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Re: multimedia accessibility a specialist skillset?

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From: John Foliot - Stanford Online Accessibility Program
Date: Dec 14, 2006 12:18PM


Tim Harshbarger wrote:
>
> I think most of the time the issue that still creates the most
> problems is the perception that "we don't have any users with
> disabilities" or "people using screen readers don't use our site." I
> find if I can get people beyond this point to understand the real
> impact of accessibility, the accessibility issues are not any more
> challenging than any other technical issues that need to be resolved
> in order to create a good quality site or application.

I would have to agree with Tim here whole-heartedly. In my current position
roughly half my time is spent in "outreach and education", helping people
understand the entire ramifications of what "accessible web design" really
means, and why it should matter to them. Having been involved in the web
accessibility field for quite some time now, I am happy to see that the
over-all awareness and general understanding of many of the issues has grown
exponentially - people "get it" now, although they sometimes don't
understand how it can benefit them entirely. To echo John Brandt, for some
it is simply a legal requirement, but even then, I am seeing an
understanding and agreement as to *why* it is a legal requirement. Then
when I layer on the social, business and technological reasons why
accessible design is important, most people are sold. (Disclaimer - in my
former life I *was* a salesman <grin>)

However, at the same time, there still exists a need to help developers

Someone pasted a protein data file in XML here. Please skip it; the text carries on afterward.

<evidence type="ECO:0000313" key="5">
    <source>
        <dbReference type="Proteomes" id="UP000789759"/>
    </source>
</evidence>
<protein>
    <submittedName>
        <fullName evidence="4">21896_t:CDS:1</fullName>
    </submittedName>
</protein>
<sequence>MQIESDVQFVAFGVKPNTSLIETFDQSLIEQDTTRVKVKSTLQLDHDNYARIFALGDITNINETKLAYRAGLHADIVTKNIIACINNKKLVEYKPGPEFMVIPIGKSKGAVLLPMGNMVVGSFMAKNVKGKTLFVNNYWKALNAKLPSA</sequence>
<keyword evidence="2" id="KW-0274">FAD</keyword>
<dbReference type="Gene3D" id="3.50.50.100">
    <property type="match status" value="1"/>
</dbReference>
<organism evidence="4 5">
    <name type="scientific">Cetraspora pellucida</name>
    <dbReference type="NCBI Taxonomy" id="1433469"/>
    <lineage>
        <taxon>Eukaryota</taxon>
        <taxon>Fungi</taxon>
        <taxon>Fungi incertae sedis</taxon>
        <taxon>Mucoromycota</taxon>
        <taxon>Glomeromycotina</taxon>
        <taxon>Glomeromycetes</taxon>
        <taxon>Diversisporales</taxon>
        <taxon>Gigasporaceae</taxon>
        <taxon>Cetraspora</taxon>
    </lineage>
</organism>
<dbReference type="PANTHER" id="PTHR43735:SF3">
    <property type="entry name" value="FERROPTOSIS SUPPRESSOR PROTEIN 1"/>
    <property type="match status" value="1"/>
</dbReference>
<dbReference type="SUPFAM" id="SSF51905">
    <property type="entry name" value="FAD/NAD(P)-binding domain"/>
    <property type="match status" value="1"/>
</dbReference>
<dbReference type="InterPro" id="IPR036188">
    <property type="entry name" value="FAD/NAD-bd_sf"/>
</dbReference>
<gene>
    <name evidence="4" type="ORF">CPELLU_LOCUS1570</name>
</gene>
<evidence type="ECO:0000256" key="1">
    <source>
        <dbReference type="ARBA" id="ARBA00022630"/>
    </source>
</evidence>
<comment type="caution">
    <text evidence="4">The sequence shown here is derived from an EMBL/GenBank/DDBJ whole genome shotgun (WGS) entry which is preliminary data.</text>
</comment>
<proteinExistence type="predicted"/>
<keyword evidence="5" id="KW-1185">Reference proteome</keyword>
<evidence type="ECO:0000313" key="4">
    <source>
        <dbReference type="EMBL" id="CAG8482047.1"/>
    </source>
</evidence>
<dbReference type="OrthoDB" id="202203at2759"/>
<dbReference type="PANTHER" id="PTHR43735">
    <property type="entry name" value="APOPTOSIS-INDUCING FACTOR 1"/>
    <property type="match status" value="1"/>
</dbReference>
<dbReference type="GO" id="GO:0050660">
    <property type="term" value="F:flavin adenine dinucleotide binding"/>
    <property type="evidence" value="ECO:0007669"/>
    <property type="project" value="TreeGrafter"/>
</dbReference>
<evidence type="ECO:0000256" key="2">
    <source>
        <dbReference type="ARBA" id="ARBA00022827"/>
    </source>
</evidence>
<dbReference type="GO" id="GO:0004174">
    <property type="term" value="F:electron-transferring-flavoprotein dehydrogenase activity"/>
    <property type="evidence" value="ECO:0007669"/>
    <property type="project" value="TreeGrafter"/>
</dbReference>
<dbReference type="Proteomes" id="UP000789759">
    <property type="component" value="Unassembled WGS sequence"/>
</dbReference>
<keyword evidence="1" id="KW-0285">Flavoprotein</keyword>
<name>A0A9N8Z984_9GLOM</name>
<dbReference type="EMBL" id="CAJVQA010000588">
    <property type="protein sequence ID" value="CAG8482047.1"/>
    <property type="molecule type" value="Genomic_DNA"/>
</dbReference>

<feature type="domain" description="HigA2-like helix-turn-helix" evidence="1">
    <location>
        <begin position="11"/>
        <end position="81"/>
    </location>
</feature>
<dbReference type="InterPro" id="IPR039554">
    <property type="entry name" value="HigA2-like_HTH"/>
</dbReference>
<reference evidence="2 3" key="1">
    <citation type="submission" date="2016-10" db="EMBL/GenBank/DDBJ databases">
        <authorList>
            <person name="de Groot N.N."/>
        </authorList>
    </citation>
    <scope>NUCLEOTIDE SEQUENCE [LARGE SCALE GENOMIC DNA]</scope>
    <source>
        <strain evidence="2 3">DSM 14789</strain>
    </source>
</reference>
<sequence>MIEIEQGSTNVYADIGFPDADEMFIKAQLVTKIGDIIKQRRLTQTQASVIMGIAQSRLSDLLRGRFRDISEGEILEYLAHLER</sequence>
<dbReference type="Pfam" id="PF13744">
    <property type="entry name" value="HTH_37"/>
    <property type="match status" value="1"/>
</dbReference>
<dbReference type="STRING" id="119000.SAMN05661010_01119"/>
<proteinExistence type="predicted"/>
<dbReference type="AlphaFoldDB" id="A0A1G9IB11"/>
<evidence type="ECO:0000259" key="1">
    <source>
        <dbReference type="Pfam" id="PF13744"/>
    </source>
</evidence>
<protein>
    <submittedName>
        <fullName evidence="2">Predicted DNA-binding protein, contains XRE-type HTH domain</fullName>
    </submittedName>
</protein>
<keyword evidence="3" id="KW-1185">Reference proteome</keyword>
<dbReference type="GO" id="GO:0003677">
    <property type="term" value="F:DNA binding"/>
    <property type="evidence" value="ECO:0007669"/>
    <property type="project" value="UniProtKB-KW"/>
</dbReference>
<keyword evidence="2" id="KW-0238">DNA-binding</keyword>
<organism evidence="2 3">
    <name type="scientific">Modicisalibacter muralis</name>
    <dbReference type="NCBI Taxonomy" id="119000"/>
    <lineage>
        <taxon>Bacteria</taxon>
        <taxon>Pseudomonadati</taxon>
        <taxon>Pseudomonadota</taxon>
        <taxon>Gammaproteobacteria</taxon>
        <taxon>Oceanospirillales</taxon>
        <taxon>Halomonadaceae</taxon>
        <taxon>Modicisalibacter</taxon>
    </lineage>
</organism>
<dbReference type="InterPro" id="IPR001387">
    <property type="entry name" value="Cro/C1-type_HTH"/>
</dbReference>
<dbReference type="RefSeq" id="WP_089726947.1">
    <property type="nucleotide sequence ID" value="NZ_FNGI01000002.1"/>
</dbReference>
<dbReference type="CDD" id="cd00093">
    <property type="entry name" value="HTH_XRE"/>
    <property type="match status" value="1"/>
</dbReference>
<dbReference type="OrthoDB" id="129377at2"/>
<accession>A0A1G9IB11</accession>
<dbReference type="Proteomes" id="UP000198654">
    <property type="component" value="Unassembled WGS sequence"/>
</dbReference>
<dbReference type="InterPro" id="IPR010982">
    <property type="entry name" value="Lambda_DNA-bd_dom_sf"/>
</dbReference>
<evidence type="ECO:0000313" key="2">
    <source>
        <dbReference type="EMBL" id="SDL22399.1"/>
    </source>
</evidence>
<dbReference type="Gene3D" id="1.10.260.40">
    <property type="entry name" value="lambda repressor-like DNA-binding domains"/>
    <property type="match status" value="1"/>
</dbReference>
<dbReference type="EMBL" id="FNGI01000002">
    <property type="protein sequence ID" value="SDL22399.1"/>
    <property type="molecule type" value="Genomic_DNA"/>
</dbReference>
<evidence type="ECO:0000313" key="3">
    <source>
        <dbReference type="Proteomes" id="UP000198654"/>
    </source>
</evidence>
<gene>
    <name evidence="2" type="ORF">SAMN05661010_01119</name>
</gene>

beyond the initial awareness phase. Tim is right, once you learn and
understand, continuing in that track is relatively easy. But oft time
getting into that track requires additional experience and expertise, which
currently is still in short supply. So to bring this back to one of the
initial questions in the thread: Wendy asked, "Is the development of
accessible rich media including flash, video
and audio appropriately considered a specialist skillset?" I would have to
say that in December, 2006, yes, the numbers would suggest that it is still
a specialist skillset, and that it may remain that way for a fair time
still.

I believe that at some levels, enterprise class web-development will always
remain a specialist skillset, as is the writing of screen plays, working in
the field of microbiology, or being a Class "A" auto-mechanic. I think a
better question to be asking is: "Will non-specialist tools for general
on-line content creation evolve to incorporate features to address
accessibility requirements?" coupled with "Will non-specialist creators
adopt these tools and practices?". Many of the tools have, or are, getting
much more sophisticated in this regard, and I would single out Adobe (as
well as the tools from the former macromedia) as one company who have
embraced these goals from both the legal requirement *and* desire to "do the
right thing" perspective. (And in fairness, there are others - IBM is
another company who are "in") But as these tools evolve, Tim's point of
making people aware of the issues, coupled with teaching them how the
emerging tools facilitate these goals will remain our biggest challenge.

Just another $0.02

JF